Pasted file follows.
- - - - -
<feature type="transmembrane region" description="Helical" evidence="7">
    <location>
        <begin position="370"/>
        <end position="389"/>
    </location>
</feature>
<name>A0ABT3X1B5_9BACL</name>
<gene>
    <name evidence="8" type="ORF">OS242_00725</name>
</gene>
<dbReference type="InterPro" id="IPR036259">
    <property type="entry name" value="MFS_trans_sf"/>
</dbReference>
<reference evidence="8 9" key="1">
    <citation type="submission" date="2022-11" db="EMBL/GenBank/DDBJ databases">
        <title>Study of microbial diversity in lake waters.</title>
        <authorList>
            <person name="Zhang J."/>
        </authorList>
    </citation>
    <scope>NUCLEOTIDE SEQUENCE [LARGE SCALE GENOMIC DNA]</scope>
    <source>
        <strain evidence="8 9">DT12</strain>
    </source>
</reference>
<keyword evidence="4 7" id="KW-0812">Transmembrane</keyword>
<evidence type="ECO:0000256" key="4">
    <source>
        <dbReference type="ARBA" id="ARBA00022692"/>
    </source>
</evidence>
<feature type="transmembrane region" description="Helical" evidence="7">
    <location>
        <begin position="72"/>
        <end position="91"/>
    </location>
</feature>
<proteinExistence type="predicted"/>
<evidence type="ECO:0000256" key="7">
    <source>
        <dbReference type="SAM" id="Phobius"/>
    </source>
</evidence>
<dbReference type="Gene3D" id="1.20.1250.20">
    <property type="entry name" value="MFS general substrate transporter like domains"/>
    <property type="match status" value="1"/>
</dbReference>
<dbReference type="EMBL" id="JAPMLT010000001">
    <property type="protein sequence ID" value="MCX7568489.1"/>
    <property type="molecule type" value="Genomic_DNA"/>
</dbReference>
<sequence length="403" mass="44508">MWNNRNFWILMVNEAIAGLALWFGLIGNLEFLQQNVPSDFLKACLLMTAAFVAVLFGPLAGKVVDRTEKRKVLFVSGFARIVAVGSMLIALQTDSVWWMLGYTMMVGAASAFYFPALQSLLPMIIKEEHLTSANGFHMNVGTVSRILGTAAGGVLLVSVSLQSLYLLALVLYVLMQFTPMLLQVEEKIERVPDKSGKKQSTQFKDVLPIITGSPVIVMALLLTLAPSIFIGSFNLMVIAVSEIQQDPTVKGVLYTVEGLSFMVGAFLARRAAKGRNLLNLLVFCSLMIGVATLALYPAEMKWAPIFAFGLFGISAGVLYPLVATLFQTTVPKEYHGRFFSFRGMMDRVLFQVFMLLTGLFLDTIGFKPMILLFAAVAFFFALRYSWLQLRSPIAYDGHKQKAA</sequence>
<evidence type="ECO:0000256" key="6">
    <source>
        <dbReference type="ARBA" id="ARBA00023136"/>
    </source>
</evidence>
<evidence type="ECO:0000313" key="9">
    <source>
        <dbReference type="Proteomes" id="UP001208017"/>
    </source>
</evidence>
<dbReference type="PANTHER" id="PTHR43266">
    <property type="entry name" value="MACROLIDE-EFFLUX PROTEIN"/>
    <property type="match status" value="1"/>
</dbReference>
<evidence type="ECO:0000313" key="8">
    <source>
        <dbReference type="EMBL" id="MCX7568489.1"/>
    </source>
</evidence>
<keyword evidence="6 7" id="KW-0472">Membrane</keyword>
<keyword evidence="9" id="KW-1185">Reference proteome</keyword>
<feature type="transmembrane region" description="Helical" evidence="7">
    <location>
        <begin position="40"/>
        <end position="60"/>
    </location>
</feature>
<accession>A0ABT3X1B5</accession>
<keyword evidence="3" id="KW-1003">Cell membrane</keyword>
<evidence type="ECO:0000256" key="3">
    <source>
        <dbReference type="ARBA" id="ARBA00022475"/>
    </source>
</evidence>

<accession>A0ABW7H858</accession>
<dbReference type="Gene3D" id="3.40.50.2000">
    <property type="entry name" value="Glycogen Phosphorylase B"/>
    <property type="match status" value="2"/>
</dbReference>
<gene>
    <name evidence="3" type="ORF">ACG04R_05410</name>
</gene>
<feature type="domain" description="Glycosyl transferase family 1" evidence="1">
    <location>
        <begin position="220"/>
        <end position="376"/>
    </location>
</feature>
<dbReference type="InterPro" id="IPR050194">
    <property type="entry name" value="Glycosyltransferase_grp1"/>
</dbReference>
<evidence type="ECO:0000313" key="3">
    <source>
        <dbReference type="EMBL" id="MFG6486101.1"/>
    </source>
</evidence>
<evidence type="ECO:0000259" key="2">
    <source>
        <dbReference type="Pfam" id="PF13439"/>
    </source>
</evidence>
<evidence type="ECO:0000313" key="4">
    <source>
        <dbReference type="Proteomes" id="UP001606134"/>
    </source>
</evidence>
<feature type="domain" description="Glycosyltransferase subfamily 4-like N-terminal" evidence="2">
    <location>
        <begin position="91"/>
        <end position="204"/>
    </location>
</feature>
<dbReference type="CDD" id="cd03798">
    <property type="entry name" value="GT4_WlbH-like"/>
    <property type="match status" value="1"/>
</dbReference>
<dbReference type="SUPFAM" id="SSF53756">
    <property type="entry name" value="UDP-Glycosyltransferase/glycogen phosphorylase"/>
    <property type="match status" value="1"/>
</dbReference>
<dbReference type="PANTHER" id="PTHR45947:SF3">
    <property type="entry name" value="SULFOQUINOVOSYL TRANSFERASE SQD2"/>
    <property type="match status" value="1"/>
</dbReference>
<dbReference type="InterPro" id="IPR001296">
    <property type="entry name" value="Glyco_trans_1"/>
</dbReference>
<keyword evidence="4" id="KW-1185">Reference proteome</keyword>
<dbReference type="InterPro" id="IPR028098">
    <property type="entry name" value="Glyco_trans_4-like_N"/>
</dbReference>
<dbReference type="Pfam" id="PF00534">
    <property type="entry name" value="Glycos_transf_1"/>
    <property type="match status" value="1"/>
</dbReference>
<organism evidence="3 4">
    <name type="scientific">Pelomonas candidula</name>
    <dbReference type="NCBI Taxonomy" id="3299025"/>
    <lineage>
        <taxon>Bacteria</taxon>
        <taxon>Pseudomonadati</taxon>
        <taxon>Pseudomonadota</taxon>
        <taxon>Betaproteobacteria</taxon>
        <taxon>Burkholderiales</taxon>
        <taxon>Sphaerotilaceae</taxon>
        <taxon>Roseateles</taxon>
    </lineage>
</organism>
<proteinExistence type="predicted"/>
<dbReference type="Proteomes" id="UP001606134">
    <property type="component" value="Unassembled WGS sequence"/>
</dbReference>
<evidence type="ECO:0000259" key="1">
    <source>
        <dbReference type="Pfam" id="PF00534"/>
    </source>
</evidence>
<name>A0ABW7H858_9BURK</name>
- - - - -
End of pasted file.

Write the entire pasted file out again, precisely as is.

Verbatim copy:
<feature type="transmembrane region" description="Helical" evidence="7">
    <location>
        <begin position="370"/>
        <end position="389"/>
    </location>
</feature>
<name>A0ABT3X1B5_9BACL</name>
<gene>
    <name evidence="8" type="ORF">OS242_00725</name>
</gene>
<dbReference type="InterPro" id="IPR036259">
    <property type="entry name" value="MFS_trans_sf"/>
</dbReference>
<reference evidence="8 9" key="1">
    <citation type="submission" date="2022-11" db="EMBL/GenBank/DDBJ databases">
        <title>Study of microbial diversity in lake waters.</title>
        <authorList>
            <person name="Zhang J."/>
        </authorList>
    </citation>
    <scope>NUCLEOTIDE SEQUENCE [LARGE SCALE GENOMIC DNA]</scope>
    <source>
        <strain evidence="8 9">DT12</strain>
    </source>
</reference>
<keyword evidence="4 7" id="KW-0812">Transmembrane</keyword>
<evidence type="ECO:0000256" key="4">
    <source>
        <dbReference type="ARBA" id="ARBA00022692"/>
    </source>
</evidence>
<feature type="transmembrane region" description="Helical" evidence="7">
    <location>
        <begin position="72"/>
        <end position="91"/>
    </location>
</feature>
<proteinExistence type="predicted"/>
<evidence type="ECO:0000256" key="7">
    <source>
        <dbReference type="SAM" id="Phobius"/>
    </source>
</evidence>
<dbReference type="Gene3D" id="1.20.1250.20">
    <property type="entry name" value="MFS general substrate transporter like domains"/>
    <property type="match status" value="1"/>
</dbReference>
<dbReference type="EMBL" id="JAPMLT010000001">
    <property type="protein sequence ID" value="MCX7568489.1"/>
    <property type="molecule type" value="Genomic_DNA"/>
</dbReference>
<sequence length="403" mass="44508">MWNNRNFWILMVNEAIAGLALWFGLIGNLEFLQQNVPSDFLKACLLMTAAFVAVLFGPLAGKVVDRTEKRKVLFVSGFARIVAVGSMLIALQTDSVWWMLGYTMMVGAASAFYFPALQSLLPMIIKEEHLTSANGFHMNVGTVSRILGTAAGGVLLVSVSLQSLYLLALVLYVLMQFTPMLLQVEEKIERVPDKSGKKQSTQFKDVLPIITGSPVIVMALLLTLAPSIFIGSFNLMVIAVSEIQQDPTVKGVLYTVEGLSFMVGAFLARRAAKGRNLLNLLVFCSLMIGVATLALYPAEMKWAPIFAFGLFGISAGVLYPLVATLFQTTVPKEYHGRFFSFRGMMDRVLFQVFMLLTGLFLDTIGFKPMILLFAAVAFFFALRYSWLQLRSPIAYDGHKQKAA</sequence>
<evidence type="ECO:0000256" key="6">
    <source>
        <dbReference type="ARBA" id="ARBA00023136"/>
    </source>
</evidence>
<evidence type="ECO:0000313" key="9">
    <source>
        <dbReference type="Proteomes" id="UP001208017"/>
    </source>
</evidence>
<dbReference type="PANTHER" id="PTHR43266">
    <property type="entry name" value="MACROLIDE-EFFLUX PROTEIN"/>
    <property type="match status" value="1"/>
</dbReference>
<evidence type="ECO:0000313" key="8">
    <source>
        <dbReference type="EMBL" id="MCX7568489.1"/>
    </source>
</evidence>
<keyword evidence="6 7" id="KW-0472">Membrane</keyword>
<keyword evidence="9" id="KW-1185">Reference proteome</keyword>
<feature type="transmembrane region" description="Helical" evidence="7">
    <location>
        <begin position="40"/>
        <end position="60"/>
    </location>
</feature>
<accession>A0ABT3X1B5</accession>
<keyword evidence="3" id="KW-1003">Cell membrane</keyword>
<evidence type="ECO:0000256" key="3">
    <source>
        <dbReference type="ARBA" id="ARBA00022475"/>
    </source>
</evidence>

<accession>A0ABW7H858</accession>
<dbReference type="Gene3D" id="3.40.50.2000">
    <property type="entry name" value="Glycogen Phosphorylase B"/>
    <property type="match status" value="2"/>
</dbReference>
<gene>
    <name evidence="3" type="ORF">ACG04R_05410</name>
</gene>
<feature type="domain" description="Glycosyl transferase family 1" evidence="1">
    <location>
        <begin position="220"/>
        <end position="376"/>
    </location>
</feature>
<dbReference type="InterPro" id="IPR050194">
    <property type="entry name" value="Glycosyltransferase_grp1"/>
</dbReference>
<evidence type="ECO:0000313" key="3">
    <source>
        <dbReference type="EMBL" id="MFG6486101.1"/>
    </source>
</evidence>
<evidence type="ECO:0000259" key="2">
    <source>
        <dbReference type="Pfam" id="PF13439"/>
    </source>
</evidence>
<evidence type="ECO:0000313" key="4">
    <source>
        <dbReference type="Proteomes" id="UP001606134"/>
    </source>
</evidence>
<feature type="domain" description="Glycosyltransferase subfamily 4-like N-terminal" evidence="2">
    <location>
        <begin position="91"/>
        <end position="204"/>
    </location>
</feature>
<dbReference type="CDD" id="cd03798">
    <property type="entry name" value="GT4_WlbH-like"/>
    <property type="match status" value="1"/>
</dbReference>
<dbReference type="SUPFAM" id="SSF53756">
    <property type="entry name" value="UDP-Glycosyltransferase/glycogen phosphorylase"/>
    <property type="match status" value="1"/>
</dbReference>
<dbReference type="PANTHER" id="PTHR45947:SF3">
    <property type="entry name" value="SULFOQUINOVOSYL TRANSFERASE SQD2"/>
    <property type="match status" value="1"/>
</dbReference>
<dbReference type="InterPro" id="IPR001296">
    <property type="entry name" value="Glyco_trans_1"/>
</dbReference>
<keyword evidence="4" id="KW-1185">Reference proteome</keyword>
<dbReference type="InterPro" id="IPR028098">
    <property type="entry name" value="Glyco_trans_4-like_N"/>
</dbReference>
<dbReference type="Pfam" id="PF00534">
    <property type="entry name" value="Glycos_transf_1"/>
    <property type="match status" value="1"/>
</dbReference>
<organism evidence="3 4">
    <name type="scientific">Pelomonas candidula</name>
    <dbReference type="NCBI Taxonomy" id="3299025"/>
    <lineage>
        <taxon>Bacteria</taxon>
        <taxon>Pseudomonadati</taxon>
        <taxon>Pseudomonadota</taxon>
        <taxon>Betaproteobacteria</taxon>
        <taxon>Burkholderiales</taxon>
        <taxon>Sphaerotilaceae</taxon>
        <taxon>Roseateles</taxon>
    </lineage>
</organism>
<proteinExistence type="predicted"/>
<dbReference type="Proteomes" id="UP001606134">
    <property type="component" value="Unassembled WGS sequence"/>
</dbReference>
<evidence type="ECO:0000259" key="1">
    <source>
        <dbReference type="Pfam" id="PF00534"/>
    </source>
</evidence>
<name>A0ABW7H858_9BURK</name>